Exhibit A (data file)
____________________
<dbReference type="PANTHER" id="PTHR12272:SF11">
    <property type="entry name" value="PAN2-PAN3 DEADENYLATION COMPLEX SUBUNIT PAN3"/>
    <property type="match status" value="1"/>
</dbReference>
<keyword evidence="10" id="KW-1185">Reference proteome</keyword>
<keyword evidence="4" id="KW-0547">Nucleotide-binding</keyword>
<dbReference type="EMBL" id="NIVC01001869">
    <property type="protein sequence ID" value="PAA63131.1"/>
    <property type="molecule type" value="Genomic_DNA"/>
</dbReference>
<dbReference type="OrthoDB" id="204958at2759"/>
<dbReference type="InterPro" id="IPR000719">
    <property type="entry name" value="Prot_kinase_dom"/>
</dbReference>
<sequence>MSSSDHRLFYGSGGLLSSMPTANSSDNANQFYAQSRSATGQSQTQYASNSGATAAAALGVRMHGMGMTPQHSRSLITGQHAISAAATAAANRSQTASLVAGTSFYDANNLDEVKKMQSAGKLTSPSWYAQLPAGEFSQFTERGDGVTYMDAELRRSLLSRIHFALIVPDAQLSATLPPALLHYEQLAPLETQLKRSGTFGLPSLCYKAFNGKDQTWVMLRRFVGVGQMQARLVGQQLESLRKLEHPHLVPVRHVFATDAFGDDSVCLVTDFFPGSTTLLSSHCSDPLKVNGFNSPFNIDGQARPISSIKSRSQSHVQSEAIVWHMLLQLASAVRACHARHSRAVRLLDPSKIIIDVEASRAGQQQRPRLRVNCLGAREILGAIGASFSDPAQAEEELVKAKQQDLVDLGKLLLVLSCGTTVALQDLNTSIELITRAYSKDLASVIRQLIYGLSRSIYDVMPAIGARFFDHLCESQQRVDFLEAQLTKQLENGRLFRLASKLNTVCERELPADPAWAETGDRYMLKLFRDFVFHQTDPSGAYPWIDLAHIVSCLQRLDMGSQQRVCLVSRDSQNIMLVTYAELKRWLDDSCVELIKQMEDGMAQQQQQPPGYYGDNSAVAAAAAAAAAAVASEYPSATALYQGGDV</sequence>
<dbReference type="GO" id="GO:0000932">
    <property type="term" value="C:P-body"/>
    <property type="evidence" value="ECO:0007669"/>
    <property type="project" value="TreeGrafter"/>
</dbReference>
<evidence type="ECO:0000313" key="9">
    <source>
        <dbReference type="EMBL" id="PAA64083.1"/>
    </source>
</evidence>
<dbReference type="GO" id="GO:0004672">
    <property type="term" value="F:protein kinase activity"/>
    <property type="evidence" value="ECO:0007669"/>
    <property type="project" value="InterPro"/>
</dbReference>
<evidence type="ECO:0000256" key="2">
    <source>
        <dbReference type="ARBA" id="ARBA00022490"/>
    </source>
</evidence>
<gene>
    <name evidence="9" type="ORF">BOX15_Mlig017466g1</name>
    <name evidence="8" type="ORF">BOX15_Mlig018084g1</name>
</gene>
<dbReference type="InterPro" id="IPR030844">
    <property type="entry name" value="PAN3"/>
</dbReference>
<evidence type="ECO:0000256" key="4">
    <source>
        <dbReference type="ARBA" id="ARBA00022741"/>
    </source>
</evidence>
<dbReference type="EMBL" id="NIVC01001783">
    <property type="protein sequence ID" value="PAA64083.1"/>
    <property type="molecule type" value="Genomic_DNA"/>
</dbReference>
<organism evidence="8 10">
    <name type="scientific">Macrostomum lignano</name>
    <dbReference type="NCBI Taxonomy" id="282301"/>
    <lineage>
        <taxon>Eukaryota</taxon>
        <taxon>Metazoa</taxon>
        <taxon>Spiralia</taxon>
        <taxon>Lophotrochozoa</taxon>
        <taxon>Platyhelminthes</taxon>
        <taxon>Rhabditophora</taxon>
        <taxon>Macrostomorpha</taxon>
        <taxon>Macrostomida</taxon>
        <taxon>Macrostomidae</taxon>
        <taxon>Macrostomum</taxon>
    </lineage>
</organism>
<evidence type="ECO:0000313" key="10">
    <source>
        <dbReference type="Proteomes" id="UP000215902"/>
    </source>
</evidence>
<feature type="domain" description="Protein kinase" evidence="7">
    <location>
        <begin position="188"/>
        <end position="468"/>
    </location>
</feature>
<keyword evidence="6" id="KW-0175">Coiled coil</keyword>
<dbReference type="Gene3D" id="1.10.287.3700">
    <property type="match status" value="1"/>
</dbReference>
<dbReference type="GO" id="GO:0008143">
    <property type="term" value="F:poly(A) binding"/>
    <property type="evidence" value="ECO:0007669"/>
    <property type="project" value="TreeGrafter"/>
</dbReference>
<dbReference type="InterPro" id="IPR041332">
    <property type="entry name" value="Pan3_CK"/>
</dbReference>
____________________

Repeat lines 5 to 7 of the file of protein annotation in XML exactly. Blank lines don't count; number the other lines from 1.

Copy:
<keyword evidence="10" id="KW-1185">Reference proteome</keyword>
<keyword evidence="4" id="KW-0547">Nucleotide-binding</keyword>
<dbReference type="EMBL" id="NIVC01001869">